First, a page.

Tuesday, November 29, 2005

The Great Litany, Goosebumps and Grace

I actually had a restful Thanksgiving Holiday. What a surprising thing! Most years recently, I have found that holidays are, or become, compressed efforts to cover all the bases of things left over from working too much. For the first time in a long time, Thanksgiving felt like a release. Laura and I had some good friends over, and aside from my struggling with wind and cold while attempting to smoke a stubborn and recalcitrant turkey, the feast came off very well indeed. Due in no small part to Laura's efforts to make the day special, and to our friends' being willing to hoof it all the way from Brooklyn to scenic Bucks County for a day and a half in the "country."

We had the opportunity to enjoy a day away from the office, too. Along with the holiday, there was an ebb to the influx of emails and tasks-to-be-done-yesterday that I have found to the be Sitz im leben of life in parish ministry. The morning was spent savoring the fullness of yesterday's feast and too much coffee. The afternoon, we wandered down to Warrington to see the new Harry Potter movie. One of the best of the set, I am convinced; not to mention the hardest to set to film for its length as text and its complexity of theme. The young Potter is, virtually, growing up. Be interesting to see what the next film will look like, and what it will be rated. One little child just couldn't take the adult themes. Laura overheard her expressing her confusion to her mother..."It is really all pretend, isn't it, mommy? That boy isn't really dead?" Potter is for kids, but that part of the narrative has to be tough for parents trying to explain it to little ones who love Harry for the boy that he was, and not the man he is becoming. And for now, let's just leave Voldemort's resurrection out of it. That begs too many scary theological issues.

The weekend ended with the first Advent of my short tenure beginning with...First Advent. We lit the wreath, chanted the Litany and changed liturgical colors. From green to purple, from that odd and extended season after Pentecost called, oddly, "Ordinary Time," we now move into a season of anticipation and preparation, both for the coming of Our Lord and for the new year, 2006.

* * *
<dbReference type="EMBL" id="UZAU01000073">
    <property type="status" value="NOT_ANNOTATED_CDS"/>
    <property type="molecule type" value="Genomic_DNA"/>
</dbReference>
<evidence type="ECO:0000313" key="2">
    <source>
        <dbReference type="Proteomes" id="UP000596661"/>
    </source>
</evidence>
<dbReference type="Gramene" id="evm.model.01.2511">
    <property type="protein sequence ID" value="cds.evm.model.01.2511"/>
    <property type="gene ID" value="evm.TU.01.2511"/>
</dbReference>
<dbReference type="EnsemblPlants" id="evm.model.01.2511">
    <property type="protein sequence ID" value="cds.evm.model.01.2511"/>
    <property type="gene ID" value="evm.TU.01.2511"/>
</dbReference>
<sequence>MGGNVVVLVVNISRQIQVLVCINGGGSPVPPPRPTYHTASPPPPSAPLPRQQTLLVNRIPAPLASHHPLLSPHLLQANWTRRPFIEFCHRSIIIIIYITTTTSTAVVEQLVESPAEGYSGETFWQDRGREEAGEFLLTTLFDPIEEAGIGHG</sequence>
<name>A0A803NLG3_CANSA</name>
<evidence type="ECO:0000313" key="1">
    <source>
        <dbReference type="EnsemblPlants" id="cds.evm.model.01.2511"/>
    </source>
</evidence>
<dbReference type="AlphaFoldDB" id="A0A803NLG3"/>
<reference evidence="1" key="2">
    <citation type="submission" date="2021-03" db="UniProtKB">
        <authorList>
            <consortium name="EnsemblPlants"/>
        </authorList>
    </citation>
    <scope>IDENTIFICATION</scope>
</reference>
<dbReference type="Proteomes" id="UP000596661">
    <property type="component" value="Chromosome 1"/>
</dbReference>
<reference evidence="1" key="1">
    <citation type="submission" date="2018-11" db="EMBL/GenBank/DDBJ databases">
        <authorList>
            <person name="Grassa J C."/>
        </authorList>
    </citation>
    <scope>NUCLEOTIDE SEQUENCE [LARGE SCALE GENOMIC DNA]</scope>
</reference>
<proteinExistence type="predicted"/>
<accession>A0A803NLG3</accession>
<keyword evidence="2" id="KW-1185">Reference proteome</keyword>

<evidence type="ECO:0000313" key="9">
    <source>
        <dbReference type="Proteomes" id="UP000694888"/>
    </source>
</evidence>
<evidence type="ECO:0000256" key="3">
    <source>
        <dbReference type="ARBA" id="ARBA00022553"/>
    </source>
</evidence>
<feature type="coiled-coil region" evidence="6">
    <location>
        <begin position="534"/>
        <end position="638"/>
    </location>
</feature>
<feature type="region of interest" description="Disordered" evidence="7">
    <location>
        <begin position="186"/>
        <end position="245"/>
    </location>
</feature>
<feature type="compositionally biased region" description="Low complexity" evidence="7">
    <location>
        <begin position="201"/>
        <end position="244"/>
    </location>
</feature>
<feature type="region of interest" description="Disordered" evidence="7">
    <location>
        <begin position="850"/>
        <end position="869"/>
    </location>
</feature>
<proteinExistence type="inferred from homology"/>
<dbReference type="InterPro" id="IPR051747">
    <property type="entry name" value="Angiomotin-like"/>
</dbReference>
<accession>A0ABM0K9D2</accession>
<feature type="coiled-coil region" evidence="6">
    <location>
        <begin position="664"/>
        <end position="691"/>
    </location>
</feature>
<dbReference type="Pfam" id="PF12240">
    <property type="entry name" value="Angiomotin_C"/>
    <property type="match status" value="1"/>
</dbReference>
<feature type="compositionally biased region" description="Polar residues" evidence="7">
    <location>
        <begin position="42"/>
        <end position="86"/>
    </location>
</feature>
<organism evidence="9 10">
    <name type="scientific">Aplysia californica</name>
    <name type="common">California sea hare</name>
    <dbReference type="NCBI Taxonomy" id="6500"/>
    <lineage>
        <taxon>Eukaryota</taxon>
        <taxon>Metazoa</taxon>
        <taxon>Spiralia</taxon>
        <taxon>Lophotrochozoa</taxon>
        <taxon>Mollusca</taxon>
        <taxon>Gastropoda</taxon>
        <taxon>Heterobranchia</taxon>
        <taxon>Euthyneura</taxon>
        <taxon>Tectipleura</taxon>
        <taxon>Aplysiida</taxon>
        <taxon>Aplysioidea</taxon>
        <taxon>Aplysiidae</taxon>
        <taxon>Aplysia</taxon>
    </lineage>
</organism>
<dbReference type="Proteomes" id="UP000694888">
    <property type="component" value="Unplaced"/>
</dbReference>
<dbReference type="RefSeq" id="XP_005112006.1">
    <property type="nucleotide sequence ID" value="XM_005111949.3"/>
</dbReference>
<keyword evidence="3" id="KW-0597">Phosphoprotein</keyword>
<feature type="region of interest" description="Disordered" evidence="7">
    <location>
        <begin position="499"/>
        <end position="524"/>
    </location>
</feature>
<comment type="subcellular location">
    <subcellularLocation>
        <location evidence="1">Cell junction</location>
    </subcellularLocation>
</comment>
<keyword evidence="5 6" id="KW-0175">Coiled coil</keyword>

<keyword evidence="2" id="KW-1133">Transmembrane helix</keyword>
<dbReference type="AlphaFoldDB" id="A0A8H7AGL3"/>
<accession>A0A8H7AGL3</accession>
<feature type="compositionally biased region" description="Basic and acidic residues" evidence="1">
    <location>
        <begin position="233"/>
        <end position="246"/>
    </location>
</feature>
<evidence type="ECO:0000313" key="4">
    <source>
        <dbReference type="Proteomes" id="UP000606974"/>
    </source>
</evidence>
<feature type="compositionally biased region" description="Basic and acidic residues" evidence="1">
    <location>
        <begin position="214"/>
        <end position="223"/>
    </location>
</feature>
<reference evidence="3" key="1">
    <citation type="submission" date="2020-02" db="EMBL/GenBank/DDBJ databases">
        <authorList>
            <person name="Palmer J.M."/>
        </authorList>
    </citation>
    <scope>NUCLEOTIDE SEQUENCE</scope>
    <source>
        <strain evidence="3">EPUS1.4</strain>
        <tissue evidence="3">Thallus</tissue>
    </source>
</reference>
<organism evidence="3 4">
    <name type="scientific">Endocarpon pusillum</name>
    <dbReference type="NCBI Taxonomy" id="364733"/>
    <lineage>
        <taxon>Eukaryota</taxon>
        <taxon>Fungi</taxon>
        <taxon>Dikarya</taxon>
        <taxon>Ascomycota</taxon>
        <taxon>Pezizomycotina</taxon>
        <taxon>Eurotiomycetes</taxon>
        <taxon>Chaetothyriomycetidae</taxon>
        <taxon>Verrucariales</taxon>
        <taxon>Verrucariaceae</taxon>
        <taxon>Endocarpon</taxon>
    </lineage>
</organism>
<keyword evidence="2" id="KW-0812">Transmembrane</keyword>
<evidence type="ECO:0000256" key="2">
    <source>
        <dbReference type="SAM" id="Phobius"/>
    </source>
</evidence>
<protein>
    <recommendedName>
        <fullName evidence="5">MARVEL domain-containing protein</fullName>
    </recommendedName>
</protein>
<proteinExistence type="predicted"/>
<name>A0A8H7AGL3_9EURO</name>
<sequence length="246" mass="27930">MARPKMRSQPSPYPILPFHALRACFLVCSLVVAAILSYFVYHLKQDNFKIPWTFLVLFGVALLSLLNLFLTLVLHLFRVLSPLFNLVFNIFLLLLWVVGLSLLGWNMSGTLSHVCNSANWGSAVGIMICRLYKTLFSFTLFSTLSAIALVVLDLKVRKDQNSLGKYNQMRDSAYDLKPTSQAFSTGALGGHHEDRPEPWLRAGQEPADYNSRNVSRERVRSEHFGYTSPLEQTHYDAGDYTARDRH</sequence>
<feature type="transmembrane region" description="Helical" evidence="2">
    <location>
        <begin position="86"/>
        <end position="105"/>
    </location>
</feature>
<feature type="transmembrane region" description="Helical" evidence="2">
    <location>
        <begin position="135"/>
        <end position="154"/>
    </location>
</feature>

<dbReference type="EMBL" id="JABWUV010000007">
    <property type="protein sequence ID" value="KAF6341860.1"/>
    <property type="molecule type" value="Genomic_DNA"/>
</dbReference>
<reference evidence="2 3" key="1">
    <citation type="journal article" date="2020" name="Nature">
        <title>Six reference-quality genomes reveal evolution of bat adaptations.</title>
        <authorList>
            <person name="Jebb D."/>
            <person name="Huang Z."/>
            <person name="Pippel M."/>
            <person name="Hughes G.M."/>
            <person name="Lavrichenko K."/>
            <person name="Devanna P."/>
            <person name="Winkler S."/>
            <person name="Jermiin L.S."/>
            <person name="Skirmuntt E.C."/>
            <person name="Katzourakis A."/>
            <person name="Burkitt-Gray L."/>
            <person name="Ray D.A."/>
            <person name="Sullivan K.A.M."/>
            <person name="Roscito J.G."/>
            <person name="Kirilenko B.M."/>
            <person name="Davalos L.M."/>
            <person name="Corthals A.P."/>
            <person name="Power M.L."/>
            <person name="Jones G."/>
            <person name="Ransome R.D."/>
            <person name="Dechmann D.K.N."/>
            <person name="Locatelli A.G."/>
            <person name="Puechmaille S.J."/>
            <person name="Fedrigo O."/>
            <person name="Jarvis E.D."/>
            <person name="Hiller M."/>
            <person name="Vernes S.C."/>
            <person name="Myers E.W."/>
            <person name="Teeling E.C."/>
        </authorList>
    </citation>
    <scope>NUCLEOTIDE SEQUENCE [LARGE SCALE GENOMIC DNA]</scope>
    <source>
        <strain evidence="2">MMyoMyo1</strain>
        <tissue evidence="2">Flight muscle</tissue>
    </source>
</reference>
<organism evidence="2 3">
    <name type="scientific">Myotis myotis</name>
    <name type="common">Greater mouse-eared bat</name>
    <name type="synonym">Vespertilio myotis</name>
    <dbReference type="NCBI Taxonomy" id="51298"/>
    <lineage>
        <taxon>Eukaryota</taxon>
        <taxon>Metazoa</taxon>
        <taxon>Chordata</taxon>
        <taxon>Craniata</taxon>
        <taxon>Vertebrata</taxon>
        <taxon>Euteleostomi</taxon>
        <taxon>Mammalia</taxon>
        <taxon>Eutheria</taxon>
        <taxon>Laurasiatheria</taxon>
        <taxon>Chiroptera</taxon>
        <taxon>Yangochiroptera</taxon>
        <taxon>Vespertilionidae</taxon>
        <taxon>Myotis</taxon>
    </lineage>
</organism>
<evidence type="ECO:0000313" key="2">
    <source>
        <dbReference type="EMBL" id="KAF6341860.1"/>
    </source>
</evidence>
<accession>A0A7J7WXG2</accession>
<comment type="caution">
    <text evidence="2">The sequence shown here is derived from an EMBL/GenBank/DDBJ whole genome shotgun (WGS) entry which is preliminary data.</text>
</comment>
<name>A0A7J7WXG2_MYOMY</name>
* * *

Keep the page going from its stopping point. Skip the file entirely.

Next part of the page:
There is anxiety, to be sure. Stewardship, while increasing, is starting to enter into "trickle" stage with pledge submissions dropping off in frequency. We are still running up from last year, but like so many other churches beset with tough financial times and donor fatigue from this year's disasters, we are chasing after commitments that might or might not come through. Without endowments or funds to see us through, and with a realistic year-end deficit looming, I have a feeling January is going to be a tough month. God be with us.

Still, this Sunday was one for the books. I am always surprised, pleasantly, when I get swept up in a moment during worship. I am usually so focused on leading that I miss the happening, but this past Sunday got me. At the early service, I experienced the intensity of kneeling throughout the Litany. No mean feat when I am somewhat out of shape, and the kneeler for the priests is "freestanding." All muscle, all focus. Hard work. Then, at the close of the main and late services, we sang one of my true favorites: "Lo! He comes, with clouds descending." Goosebumps and joy when the men took one of the verses. And I can't tell you how beautiful the choir sounded when the sopranos took the descant on the last verse. The silence that hung in the air in the seconds after that hymn finished was grace itself. I hope others felt the same, still I feel blessed when those moments come along.

On top of that experience, I was reminded again in my associate's sermon that we are in this world while being called to be apart from it. She used a phrase I have heard before, but need to remember. She called on us, in this Advent as in life, to see the world with "kingdom eyes." That means, as I see it, that we are called on to seize on the vision of God for us...And to embrace what God is doing through us. In other words, we are not to "wait for it;" but to "reach for it." That is a new posture for me, and it challenges how I see waiting. It is an active art, not a passive task.

Come Lord Jesus!


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